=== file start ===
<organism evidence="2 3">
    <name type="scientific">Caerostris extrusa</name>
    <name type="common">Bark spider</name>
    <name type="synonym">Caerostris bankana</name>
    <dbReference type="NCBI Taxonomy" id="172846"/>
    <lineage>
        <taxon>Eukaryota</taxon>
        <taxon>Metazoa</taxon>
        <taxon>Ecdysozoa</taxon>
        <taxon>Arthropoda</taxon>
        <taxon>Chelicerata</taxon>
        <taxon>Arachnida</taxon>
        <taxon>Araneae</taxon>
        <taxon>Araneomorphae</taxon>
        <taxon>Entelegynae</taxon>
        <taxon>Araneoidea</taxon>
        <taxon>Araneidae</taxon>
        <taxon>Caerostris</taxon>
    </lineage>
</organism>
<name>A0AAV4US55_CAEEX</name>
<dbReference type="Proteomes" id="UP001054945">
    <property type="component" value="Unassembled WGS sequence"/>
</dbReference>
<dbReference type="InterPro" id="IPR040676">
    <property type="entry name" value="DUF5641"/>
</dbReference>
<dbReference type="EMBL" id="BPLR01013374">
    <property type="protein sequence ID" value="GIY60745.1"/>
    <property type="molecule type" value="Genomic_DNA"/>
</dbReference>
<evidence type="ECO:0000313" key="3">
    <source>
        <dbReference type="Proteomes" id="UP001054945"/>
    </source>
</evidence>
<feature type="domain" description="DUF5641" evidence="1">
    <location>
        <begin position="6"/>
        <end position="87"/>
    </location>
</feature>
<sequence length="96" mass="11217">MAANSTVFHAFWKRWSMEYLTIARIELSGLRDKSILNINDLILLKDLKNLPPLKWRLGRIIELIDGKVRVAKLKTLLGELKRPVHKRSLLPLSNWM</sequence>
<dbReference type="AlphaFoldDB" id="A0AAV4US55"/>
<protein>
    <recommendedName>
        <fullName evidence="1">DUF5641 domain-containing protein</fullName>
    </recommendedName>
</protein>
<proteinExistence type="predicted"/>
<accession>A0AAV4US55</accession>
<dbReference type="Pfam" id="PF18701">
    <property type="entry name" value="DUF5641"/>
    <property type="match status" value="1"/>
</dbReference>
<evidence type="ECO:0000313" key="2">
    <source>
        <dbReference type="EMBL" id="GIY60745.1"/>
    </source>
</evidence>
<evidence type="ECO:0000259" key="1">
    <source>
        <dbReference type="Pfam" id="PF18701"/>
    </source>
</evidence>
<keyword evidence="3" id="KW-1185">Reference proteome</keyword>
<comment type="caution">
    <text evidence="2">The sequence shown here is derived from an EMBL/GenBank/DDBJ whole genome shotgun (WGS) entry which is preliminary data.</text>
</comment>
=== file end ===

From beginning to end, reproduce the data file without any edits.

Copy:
<organism evidence="2 3">
    <name type="scientific">Caerostris extrusa</name>
    <name type="common">Bark spider</name>
    <name type="synonym">Caerostris bankana</name>
    <dbReference type="NCBI Taxonomy" id="172846"/>
    <lineage>
        <taxon>Eukaryota</taxon>
        <taxon>Metazoa</taxon>
        <taxon>Ecdysozoa</taxon>
        <taxon>Arthropoda</taxon>
        <taxon>Chelicerata</taxon>
        <taxon>Arachnida</taxon>
        <taxon>Araneae</taxon>
        <taxon>Araneomorphae</taxon>
        <taxon>Entelegynae</taxon>
        <taxon>Araneoidea</taxon>
        <taxon>Araneidae</taxon>
        <taxon>Caerostris</taxon>
    </lineage>
</organism>
<name>A0AAV4US55_CAEEX</name>
<dbReference type="Proteomes" id="UP001054945">
    <property type="component" value="Unassembled WGS sequence"/>
</dbReference>
<dbReference type="InterPro" id="IPR040676">
    <property type="entry name" value="DUF5641"/>
</dbReference>
<dbReference type="EMBL" id="BPLR01013374">
    <property type="protein sequence ID" value="GIY60745.1"/>
    <property type="molecule type" value="Genomic_DNA"/>
</dbReference>
<evidence type="ECO:0000313" key="3">
    <source>
        <dbReference type="Proteomes" id="UP001054945"/>
    </source>
</evidence>
<feature type="domain" description="DUF5641" evidence="1">
    <location>
        <begin position="6"/>
        <end position="87"/>
    </location>
</feature>
<sequence length="96" mass="11217">MAANSTVFHAFWKRWSMEYLTIARIELSGLRDKSILNINDLILLKDLKNLPPLKWRLGRIIELIDGKVRVAKLKTLLGELKRPVHKRSLLPLSNWM</sequence>
<dbReference type="AlphaFoldDB" id="A0AAV4US55"/>
<protein>
    <recommendedName>
        <fullName evidence="1">DUF5641 domain-containing protein</fullName>
    </recommendedName>
</protein>
<proteinExistence type="predicted"/>
<accession>A0AAV4US55</accession>
<dbReference type="Pfam" id="PF18701">
    <property type="entry name" value="DUF5641"/>
    <property type="match status" value="1"/>
</dbReference>
<evidence type="ECO:0000313" key="2">
    <source>
        <dbReference type="EMBL" id="GIY60745.1"/>
    </source>
</evidence>
<evidence type="ECO:0000259" key="1">
    <source>
        <dbReference type="Pfam" id="PF18701"/>
    </source>
</evidence>
<keyword evidence="3" id="KW-1185">Reference proteome</keyword>
<comment type="caution">
    <text evidence="2">The sequence shown here is derived from an EMBL/GenBank/DDBJ whole genome shotgun (WGS) entry which is preliminary data.</text>
</comment>